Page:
100 Days of Journal Prompts: Day 14

Each day, laptop and children permitting, I’ll share a prompt that’s been on my mind, and a few of my thoughts.

You are welcome to share your own perspective in the comments, or just journal it out!


What are the benefits of consistency? Am I consistent? Why or why not?

Speaking of failure, would you consider yourself consistent?

I must admit, I do a pretty good job of getting back up after falling flat on my face.

While my follow-through sometimes leaves something to be desired, change happens in small increments, so, that’s okay – as long as I keep trying.

I didn’t wake up one day and decide to start a podcast. I was an avid listener for over a year, before I thought, “Maybe this is something I would enjoy.”

I thought it over and over again, and that “maybe” turned into “how can I make this happen?”.

– Which turned into reading and fleshing out all of the baby steps.

– Which turned into buying the gear and investing in a class.

– Which turned into setting up all kinds of software logins, working with graphics and narrowing down a target audience, then writing, recording, and launching our first episode.

Most big changes in my life have come about that way.

I met Joe in college because I thought maybe I shouldn’t go home for the summer. I desperately wanted to, but I also wanted to know what it was like to be unfamiliar with something – roommates, routines, neighbors…

When we don’t have the fear of failure constantly hanging over our heads, it’s easier to say, “Let’s try something new.”

“Let’s try something I might be bad at!”

Let’s try again.

That’s what consistency is all about!

As an added benefit, when something isn’t taking you in the direction you want to go, it becomes that much more clear.

Consistency, coupled with purpose, always builds resilience.

Who ever saw that coming?

❀ Jenny

14 thoughts on “100 Days of Journal Prompts: Day 14

  1. I read the question and immediately thought about it from the other perspective, why it is important to me for others and for external forces to be consistent. And my answer to that reads like something I learned in ed-psych class in 1998: because consistency means that the consequences of my actions, both positive and negative, are consistent and predictable, and then I feel more of a sense of being in control of my own life. Inconsistency leads to learned helplessness, the feeling that no matter what I do, I can’t change the outcomes in my life. And inconsistency in teachers and school administrators giving consequences and grades leads many students to develop a sense that they will never be good at school.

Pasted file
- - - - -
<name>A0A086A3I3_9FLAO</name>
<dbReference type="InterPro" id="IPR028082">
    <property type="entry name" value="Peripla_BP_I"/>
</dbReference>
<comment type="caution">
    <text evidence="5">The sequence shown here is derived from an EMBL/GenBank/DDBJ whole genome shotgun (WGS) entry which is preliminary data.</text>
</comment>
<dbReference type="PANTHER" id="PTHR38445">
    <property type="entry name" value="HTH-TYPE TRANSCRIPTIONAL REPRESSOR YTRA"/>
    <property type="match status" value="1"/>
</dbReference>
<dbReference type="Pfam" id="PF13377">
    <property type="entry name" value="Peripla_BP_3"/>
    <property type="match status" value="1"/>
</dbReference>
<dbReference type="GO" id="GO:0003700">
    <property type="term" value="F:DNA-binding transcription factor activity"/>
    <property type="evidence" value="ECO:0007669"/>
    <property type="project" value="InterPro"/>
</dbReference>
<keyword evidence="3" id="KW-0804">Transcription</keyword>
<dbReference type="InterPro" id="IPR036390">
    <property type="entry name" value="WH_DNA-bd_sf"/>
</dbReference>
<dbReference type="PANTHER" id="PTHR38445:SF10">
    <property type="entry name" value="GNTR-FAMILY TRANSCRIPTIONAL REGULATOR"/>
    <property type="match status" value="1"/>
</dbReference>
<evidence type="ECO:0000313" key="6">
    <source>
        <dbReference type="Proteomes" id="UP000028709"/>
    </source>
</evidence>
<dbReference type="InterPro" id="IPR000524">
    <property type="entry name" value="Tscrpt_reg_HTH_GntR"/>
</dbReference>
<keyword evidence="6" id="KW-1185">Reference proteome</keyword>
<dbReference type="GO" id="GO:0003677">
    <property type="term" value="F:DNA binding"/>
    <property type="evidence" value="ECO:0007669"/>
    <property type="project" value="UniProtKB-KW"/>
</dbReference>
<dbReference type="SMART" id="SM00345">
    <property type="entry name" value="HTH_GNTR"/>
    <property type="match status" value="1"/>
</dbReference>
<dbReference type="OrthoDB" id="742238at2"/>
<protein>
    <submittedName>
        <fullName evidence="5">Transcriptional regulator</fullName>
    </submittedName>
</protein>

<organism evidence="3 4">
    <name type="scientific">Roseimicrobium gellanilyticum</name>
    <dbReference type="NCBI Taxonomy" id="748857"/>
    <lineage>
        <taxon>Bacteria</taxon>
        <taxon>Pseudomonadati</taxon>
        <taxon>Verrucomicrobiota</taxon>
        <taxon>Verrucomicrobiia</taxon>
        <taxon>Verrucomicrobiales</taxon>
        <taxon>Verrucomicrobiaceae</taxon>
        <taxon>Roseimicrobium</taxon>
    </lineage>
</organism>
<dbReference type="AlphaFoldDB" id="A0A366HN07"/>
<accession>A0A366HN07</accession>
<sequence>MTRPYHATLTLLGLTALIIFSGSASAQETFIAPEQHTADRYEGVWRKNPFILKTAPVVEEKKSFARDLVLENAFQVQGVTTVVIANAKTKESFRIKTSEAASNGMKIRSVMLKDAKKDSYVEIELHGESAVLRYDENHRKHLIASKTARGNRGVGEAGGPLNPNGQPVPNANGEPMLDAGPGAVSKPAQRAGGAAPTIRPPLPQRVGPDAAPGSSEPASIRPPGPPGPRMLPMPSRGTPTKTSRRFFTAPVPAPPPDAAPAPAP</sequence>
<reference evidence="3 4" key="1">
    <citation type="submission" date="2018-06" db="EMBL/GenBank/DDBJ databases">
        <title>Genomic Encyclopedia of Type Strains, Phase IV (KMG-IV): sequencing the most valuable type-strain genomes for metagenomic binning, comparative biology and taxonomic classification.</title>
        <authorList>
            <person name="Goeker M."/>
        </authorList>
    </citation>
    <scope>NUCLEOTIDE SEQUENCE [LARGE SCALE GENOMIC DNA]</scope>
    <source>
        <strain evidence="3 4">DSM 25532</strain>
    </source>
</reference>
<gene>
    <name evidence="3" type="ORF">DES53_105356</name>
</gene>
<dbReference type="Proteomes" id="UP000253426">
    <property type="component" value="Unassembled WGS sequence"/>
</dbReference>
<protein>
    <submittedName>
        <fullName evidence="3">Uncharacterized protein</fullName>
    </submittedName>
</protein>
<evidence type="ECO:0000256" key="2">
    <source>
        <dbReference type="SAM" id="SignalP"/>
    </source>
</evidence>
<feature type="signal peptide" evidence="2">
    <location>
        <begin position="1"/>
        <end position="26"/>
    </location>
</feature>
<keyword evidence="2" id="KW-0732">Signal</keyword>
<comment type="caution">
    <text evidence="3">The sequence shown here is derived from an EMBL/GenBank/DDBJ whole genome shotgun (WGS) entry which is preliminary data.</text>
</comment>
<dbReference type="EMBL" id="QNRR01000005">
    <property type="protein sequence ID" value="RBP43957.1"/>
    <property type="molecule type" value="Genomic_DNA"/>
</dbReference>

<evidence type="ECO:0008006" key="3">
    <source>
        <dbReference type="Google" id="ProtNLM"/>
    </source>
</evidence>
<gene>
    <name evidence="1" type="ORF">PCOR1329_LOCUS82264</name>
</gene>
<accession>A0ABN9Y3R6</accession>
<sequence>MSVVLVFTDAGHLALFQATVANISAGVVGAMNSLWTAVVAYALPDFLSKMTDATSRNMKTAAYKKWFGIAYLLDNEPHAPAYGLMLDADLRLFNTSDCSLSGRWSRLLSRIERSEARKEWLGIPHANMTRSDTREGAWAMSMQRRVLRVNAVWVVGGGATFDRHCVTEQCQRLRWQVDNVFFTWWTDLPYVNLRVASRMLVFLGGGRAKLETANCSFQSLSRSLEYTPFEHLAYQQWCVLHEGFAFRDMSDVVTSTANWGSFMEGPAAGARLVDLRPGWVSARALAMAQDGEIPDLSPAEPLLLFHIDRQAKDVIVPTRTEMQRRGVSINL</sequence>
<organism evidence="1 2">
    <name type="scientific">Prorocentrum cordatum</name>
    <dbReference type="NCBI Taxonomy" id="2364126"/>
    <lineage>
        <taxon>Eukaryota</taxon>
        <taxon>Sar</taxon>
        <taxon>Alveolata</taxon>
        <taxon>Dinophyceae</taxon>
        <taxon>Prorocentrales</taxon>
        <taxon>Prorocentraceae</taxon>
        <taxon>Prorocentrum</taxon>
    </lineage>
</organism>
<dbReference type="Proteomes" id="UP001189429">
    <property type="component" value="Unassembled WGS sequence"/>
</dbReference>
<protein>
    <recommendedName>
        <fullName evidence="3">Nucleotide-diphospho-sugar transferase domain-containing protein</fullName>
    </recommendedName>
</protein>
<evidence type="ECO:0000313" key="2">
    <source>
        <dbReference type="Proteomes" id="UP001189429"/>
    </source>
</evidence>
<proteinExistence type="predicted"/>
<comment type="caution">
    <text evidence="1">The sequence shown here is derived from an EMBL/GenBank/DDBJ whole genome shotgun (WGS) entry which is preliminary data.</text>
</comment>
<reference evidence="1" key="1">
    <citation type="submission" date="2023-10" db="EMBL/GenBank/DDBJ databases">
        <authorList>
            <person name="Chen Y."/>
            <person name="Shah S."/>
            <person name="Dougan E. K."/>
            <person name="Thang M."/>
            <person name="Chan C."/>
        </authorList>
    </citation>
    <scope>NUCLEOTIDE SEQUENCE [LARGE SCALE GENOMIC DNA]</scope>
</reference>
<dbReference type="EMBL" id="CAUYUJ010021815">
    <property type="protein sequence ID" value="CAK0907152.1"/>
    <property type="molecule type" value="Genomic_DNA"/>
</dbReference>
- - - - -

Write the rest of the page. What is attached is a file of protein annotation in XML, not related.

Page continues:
That isn’t what happened with me. But I have found two other areas in my life where inconsistency has led to learned helplessness and a feeling of hopelessness and discouragement. One is dating and romantic relationships. Nothing that has happened to me in that area has ever made sense. Girls acted interested in me when they weren’t. I never got the chance to learn from rejection because I never knew why I was rejected. And then the Josh Harris anti-dating purity movement came along in the late 90s, and there were all these new rules to follow. And then some of the people who preached that the loudest didn’t follow the rules. And at one church I went to in the early 2000s, I was told by the pastor that I wasn’t allowed to talk to women at church because my awkward mannerisms scared them off, and at the same time my accountability group leader was banging some chick he wasn’t married to or even in a relationship with, and a new girl showed up at church and immediately became romantically involved with a guy there, and a few weeks later that had ended and the first guy and this new girl were shamelessly flirting after church despite the questionable circumstances that he was 28 and she was 19… after that week, I never went back to that church. Then I started hanging out with people who weren’t Christians and found out that they had all these rules too, about how many days you’re supposed to wait before texting someone and exactly what words you’re supposed to use to communicate that you’re interested in someone, even though the words that mean you are and the words that mean you aren’t sounded like synonyms to me. None of that makes any sense.

    The other area where I feel learned helplessness is much more recent: COVID restrictions. For the last nine months, I’ve been following all the rules, and then all of a sudden the rules change in order to keep us locked down and miserable for longer. (I just deleted something else I had to say related to this; it was a sensitive enough topic that I probably shouldn’t post it here.)

    As for being consistent myself, all of this is a reminder to do my part to be consistent, so that others whose lives depend on my decisions do not experience that kind of learned helplessness.

    Liked by 2 people

    1. Your thoughts make me think of hypocrisy. It’s so hard to come across that in our lives and relationships. I’m sorry you had to have those difficult experiences. Honesty and integrity and being consistent in those things can make all the difference. But it’s also hard to always live the way we know we ought (fellow flawed human here πŸ™‹πŸ½β€β™€οΈ). Great advice as something we can each be working on.

      Liked by 1 person

  2. I have to admit I have sometimes almost need a shove to “step out of the boat” and into new experiences. But, I like to think I am consistent in moving forward once I take that first step.

    Liked by 1 person

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